• The very 1st Corvair I saw in fall 1959 was upside down off a 2 lane highway with a switch back curve. The driver did a quick left and then a quick right, resulting in the unlimited travel of the rear swing axles to “tricyle” in the rear with the weight of the rear engine causing it to flip to the left. Result, it flipped over a fence onto a farm field while rotating over on to it’s top, facing the opposite direction. The father and son were able to get out and were on the edge of the road when I stopped there. In the following years I knew people the that worked EMS and were called to many filliped Corvair and Volkswagan accidents. Both did not control the rear axles as done by Porsche. Sucessive Motor Trend magazines first were impressed by the protype they drove and recommeded it. A later issue, after a drive of the production version, retracted the recommedation and said not to but it because the “bean counters had the controls on the swing axles removed to save cost. Had GM/Chev kept the proto design, Ralph Nader would not have been able to write the book and become so famous.

  • Actually the Nader claims only applied to 1960 and 1961. By 1962 GM increased the spring rates to somewhat compensate for the rear wheel tuck problem. Even Ford Motor Company proved that 1960 Corvair rollover could only be accomplished by extremely intentional irradic driving with improper air pressure or by hitting a curb or running off the road while turning. A friend fell asleep while driving an early 4 door. It ran off the road and overturned. He awoke sleeping on the headliner, uninjured. A farmer helped him right the car so he could continue driving, albeit without a windshield.

    • I had a turbocharges1963 Corvair Spyder convertible. I had absolutely no problems with the handling in summer or winter even at high speed. Possibly the previous owner had made some modifications I was unaware of but I don’t think so. In my experience it was a good handling car. I can recall my room mate’s terrifying high speed driving down Boulder Canyon (Col.) in another Corvair (the landscape whipping by the windshield at a high rate) but the car behaved flawlessly. My experience was so unlike many of the comments I’ve heard or read over the years that I’ve come to wonder if these folks had ever driven one. There were some things that could have been improved like any American car of the period but in general it was a cut above most. My sense is that many people who don’t know what they are talking about like to repeat such statements as “unsafe at any speed” in order to make themselves sound knowledgeable but, in my estimation it is BS. Possibly if a car was not maintained properly, driven with deflated tires, they didn’t know how to drive a rear engined car……? I don’t know how else to explain the negative remarks. Its unfortunate that GM discontinued this car. The 1965 and onward models were further improved with full independent suspension and more power. The car was innovative and ahead of typical American cars of the period.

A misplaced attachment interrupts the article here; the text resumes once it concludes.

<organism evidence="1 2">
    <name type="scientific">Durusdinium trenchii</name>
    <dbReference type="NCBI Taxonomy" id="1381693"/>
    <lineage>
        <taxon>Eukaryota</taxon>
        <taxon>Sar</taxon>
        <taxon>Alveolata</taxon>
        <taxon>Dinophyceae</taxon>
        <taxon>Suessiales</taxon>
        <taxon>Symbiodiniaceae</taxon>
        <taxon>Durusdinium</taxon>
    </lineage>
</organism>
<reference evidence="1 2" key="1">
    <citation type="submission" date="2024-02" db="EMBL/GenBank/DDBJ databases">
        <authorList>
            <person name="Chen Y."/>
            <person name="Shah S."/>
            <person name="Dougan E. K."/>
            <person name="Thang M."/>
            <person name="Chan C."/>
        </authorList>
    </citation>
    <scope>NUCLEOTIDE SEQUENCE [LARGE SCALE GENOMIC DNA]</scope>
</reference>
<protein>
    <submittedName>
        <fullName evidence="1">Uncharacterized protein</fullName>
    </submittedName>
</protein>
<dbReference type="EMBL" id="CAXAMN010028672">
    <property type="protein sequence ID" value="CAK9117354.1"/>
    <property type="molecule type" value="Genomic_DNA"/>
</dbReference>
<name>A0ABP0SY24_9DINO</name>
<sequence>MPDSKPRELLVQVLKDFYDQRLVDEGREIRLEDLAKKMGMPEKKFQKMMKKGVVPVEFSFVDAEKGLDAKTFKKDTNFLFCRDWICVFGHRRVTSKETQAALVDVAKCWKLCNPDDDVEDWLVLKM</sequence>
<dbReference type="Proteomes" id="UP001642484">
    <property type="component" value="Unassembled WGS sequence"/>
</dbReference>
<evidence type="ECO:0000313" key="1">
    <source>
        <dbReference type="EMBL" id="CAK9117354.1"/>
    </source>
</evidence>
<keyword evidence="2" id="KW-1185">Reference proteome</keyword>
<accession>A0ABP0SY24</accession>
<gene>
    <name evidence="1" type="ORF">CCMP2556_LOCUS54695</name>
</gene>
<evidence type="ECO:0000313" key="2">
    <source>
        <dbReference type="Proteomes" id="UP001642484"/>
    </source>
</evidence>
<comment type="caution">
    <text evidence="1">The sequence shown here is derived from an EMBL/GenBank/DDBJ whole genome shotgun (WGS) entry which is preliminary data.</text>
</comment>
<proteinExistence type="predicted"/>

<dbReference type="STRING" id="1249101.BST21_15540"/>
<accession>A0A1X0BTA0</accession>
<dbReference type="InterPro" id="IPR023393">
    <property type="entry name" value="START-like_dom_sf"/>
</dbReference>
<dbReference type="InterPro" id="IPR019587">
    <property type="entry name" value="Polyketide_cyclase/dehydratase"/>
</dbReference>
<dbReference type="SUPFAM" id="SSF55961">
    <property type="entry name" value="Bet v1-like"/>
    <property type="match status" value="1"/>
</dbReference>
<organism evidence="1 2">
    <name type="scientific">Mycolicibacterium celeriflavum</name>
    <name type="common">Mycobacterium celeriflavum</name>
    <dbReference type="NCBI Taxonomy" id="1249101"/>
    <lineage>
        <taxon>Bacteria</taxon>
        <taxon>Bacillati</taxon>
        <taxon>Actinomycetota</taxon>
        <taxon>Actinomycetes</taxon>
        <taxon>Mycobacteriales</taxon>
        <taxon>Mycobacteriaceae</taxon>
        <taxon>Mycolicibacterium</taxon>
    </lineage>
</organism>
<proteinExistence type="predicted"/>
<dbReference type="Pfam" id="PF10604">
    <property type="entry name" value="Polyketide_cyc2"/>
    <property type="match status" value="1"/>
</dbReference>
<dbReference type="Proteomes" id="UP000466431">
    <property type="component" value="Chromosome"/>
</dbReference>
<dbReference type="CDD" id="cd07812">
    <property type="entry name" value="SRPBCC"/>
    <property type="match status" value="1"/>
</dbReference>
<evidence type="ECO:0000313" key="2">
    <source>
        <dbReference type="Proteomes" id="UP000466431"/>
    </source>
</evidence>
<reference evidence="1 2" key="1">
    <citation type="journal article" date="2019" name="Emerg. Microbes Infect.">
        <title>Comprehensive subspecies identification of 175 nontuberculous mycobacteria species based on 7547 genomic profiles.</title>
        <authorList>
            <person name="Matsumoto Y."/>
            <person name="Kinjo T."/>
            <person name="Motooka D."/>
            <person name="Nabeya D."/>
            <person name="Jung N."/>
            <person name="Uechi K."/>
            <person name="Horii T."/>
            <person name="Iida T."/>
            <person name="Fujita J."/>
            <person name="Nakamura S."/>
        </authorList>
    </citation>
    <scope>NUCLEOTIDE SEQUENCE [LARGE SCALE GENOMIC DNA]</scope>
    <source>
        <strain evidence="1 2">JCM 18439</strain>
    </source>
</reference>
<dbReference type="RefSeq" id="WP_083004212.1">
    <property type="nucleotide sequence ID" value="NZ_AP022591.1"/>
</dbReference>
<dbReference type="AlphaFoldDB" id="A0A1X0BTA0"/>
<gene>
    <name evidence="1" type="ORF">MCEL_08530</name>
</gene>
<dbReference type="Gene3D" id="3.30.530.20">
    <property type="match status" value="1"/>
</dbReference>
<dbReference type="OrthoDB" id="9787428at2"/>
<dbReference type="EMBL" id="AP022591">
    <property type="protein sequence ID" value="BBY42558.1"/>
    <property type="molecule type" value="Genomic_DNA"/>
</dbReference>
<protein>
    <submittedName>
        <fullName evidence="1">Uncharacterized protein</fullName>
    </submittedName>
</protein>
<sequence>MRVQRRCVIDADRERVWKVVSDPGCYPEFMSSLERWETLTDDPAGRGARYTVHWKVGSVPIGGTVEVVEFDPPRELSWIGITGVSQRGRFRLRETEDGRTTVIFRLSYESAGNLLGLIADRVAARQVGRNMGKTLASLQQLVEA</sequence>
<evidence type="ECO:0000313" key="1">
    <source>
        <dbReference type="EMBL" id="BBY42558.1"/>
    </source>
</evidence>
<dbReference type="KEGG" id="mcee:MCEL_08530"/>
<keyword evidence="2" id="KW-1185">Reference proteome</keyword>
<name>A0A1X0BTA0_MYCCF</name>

• The Chevy Corvair is my favorite vehicle. I’ve had a ’64 for 40 years. I don’t give two hoots what Ralph Nader says. In my opinion it is the neatest car ever made and I’ve never experienced any “unsafe” issues with it. Of course I’m not STUPID enough to drive it at high speeds either. That would be an idiotic move with ANY vehicle.

    • I don’t think I drove mine at much over 100mph. No problems with the handling.
      Its ironic that it was described by some as prone to rollover since the engine was a “flat” horizontally opposed aluminum 6 cylinder. I would imagine this gave it a much lower center of gravity than the inline sixes and v8s typical of American cars of the period. It would be interesting to calculate the polar moment of inertia. Although it was rear engined rather than the more typical front engine located between the front wheels it may have a comparable number since the engine was rather light. The Porsche 911 of the period was also rear engined with a flat aircooled six. I’ve never heard anyone describe that as “unsafe at any speed”. About the only down side to the pre 65 Corvair was the fact that it had swing axles in the rear as did VWs and earlier Porsches. The 1965 and onward models replaced that with a truly independent rear suspension. Like other American cars of the period there was room for improvement but all-in-all, the Corvair was probably the most advanced American car of the period. The design of the engine, with its separate cylinder design lent itself to modularity. I think I read somewhere that GM had designed 2cyl, 4cyl, 8cyl, 10cyl, and 12cyl variants of this engine. According to an article I read somewhere they actually produced a flat 10cyl prototype for use in a front wheel drive configuration.
      Ralph Nader built his reputation dishonestly as regards the Corvair, in my opinion. He may have killed an entire generation of automotive innovation at GM. The demise of the Corvair speaks to the gullibility and naivete of the public.

  • I had a 1966 Corvair, automatic, and also worked for a store that had a Corvair Monza, as well as a Corvair vanboth 4 speed standard transmissions. I was just 17, a new driver, but thoroughly enjoyed driving all 3 vehicles, never experiencing any of the issues Nader lists as problems. The steering was very stable and all 3 vehicles handled well; much better than thee 1955 Chevy BelAir I first learned to drive inas the ’55 had no power steering or brakes. I’m not sure if the Corvair had power steering, or just handled better because there was less weight in the front. It was a great car for a frugal college student! With the front bench seat, it seated six. I had 5 college friends who rode with me to the university campus, daily. I charged $1.00/week, for each person, could keep my car filled with gas, and still had enough money left over for lunch, every day…LOL! All in all, I still think it was a great car, economical and needing few repairs, as opposed to the Chevy Opal, another GM compact that was an absolute lemon, from the day it came off the showroom floor!